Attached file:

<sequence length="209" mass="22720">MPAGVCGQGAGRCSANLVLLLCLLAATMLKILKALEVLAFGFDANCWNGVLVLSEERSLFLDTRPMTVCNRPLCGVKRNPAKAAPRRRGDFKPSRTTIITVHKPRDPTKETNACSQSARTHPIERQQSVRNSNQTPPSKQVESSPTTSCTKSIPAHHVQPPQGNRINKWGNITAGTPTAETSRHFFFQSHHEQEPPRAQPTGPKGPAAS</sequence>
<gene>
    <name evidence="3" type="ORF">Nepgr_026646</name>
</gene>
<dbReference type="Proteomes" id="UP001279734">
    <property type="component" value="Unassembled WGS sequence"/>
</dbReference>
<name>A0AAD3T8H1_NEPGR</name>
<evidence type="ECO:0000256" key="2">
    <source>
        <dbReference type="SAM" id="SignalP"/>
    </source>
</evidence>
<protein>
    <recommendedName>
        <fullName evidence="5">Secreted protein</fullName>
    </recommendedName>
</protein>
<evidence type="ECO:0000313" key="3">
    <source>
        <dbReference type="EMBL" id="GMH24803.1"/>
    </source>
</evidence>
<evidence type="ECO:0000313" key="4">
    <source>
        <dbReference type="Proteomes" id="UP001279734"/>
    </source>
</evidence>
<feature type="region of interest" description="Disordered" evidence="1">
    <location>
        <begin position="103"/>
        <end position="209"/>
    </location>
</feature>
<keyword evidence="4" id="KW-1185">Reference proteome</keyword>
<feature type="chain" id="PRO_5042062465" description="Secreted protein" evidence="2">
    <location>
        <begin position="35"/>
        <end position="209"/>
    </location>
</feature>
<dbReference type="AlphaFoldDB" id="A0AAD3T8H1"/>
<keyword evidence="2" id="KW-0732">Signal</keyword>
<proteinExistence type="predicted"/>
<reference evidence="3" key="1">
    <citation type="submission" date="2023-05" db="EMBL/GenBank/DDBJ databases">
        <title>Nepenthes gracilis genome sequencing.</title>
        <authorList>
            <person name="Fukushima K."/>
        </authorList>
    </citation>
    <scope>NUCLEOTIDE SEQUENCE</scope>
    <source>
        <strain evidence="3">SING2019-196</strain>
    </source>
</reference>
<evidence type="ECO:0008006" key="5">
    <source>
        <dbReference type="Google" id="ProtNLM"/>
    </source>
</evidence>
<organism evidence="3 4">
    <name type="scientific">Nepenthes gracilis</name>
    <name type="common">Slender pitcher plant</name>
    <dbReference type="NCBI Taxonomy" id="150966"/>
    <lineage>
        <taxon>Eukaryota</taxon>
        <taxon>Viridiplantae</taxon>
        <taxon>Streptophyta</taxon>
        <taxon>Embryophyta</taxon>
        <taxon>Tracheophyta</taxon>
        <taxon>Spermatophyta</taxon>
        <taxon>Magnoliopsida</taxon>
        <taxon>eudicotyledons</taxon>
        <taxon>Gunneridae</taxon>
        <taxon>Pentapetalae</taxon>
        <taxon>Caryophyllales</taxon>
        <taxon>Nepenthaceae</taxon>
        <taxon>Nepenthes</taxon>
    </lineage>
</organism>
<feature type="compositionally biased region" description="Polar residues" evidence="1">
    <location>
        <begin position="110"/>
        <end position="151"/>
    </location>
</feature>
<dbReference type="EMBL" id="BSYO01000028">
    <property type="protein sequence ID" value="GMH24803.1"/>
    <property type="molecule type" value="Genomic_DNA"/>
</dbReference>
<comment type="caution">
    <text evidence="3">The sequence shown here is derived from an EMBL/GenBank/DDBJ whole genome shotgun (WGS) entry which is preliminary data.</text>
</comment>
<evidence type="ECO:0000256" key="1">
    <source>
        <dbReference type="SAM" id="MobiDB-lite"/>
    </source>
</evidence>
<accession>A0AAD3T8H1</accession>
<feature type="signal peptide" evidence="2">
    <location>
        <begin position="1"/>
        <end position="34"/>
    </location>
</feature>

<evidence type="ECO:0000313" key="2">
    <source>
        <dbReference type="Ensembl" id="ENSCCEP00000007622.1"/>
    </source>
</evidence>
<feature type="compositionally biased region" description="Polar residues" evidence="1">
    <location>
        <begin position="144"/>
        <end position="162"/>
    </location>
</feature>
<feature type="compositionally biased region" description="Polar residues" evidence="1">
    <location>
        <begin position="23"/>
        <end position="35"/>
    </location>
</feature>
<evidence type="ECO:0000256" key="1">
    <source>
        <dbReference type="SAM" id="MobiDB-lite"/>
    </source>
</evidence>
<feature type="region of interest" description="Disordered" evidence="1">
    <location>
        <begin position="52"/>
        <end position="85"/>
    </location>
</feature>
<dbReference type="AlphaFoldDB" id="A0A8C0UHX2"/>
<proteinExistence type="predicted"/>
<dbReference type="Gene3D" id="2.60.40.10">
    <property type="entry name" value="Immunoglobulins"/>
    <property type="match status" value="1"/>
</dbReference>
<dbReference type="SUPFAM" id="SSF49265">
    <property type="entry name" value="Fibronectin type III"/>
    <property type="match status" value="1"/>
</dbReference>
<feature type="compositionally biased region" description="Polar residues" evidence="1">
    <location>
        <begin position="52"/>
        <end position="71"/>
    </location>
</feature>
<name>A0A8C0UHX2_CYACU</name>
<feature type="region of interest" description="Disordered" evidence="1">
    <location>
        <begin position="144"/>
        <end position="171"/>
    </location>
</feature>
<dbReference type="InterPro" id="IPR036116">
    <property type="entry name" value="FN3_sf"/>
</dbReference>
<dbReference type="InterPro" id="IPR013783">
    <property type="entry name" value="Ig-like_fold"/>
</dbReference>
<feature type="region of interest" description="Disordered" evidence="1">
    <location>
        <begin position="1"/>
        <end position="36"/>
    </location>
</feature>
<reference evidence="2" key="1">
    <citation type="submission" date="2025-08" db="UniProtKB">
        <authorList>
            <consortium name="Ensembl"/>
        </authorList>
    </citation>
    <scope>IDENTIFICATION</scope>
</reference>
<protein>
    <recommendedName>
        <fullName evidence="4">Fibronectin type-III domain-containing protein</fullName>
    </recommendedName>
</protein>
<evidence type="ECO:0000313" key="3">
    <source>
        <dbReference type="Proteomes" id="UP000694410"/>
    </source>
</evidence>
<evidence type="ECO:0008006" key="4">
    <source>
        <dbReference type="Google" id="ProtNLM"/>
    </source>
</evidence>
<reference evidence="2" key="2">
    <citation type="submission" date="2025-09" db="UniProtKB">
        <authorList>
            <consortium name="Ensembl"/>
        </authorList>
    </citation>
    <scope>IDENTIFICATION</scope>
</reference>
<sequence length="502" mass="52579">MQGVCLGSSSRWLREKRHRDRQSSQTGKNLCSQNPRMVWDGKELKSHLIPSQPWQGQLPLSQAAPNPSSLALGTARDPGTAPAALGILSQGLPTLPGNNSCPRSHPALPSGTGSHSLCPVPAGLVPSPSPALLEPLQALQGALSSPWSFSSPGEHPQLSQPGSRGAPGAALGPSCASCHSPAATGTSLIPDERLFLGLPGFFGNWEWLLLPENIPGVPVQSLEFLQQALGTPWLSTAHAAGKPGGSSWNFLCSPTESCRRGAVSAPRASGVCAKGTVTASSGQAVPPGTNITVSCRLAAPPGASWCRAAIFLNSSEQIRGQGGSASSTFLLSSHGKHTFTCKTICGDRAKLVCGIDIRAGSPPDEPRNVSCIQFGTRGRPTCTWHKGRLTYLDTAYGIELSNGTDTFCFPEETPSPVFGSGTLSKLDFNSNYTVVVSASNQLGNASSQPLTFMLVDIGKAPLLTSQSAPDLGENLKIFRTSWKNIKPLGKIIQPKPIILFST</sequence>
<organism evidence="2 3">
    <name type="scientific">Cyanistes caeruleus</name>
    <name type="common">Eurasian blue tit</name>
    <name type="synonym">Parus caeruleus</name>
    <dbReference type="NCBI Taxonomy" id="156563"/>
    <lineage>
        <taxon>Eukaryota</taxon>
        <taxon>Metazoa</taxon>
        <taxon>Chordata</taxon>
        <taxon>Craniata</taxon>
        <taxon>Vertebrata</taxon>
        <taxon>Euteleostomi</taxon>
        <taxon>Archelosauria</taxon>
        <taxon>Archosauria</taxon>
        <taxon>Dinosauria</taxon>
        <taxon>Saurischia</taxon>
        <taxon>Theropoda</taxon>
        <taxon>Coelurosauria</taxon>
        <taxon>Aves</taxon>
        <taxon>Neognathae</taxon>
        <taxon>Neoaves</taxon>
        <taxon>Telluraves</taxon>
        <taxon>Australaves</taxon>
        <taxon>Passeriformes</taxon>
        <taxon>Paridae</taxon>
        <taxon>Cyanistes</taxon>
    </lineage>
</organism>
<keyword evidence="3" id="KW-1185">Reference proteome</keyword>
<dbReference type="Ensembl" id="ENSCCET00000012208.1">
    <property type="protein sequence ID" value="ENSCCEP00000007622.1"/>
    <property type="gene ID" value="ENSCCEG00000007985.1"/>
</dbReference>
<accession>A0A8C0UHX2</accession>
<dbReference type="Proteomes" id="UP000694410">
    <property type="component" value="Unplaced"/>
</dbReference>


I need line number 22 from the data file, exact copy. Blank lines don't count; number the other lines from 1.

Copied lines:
    </source>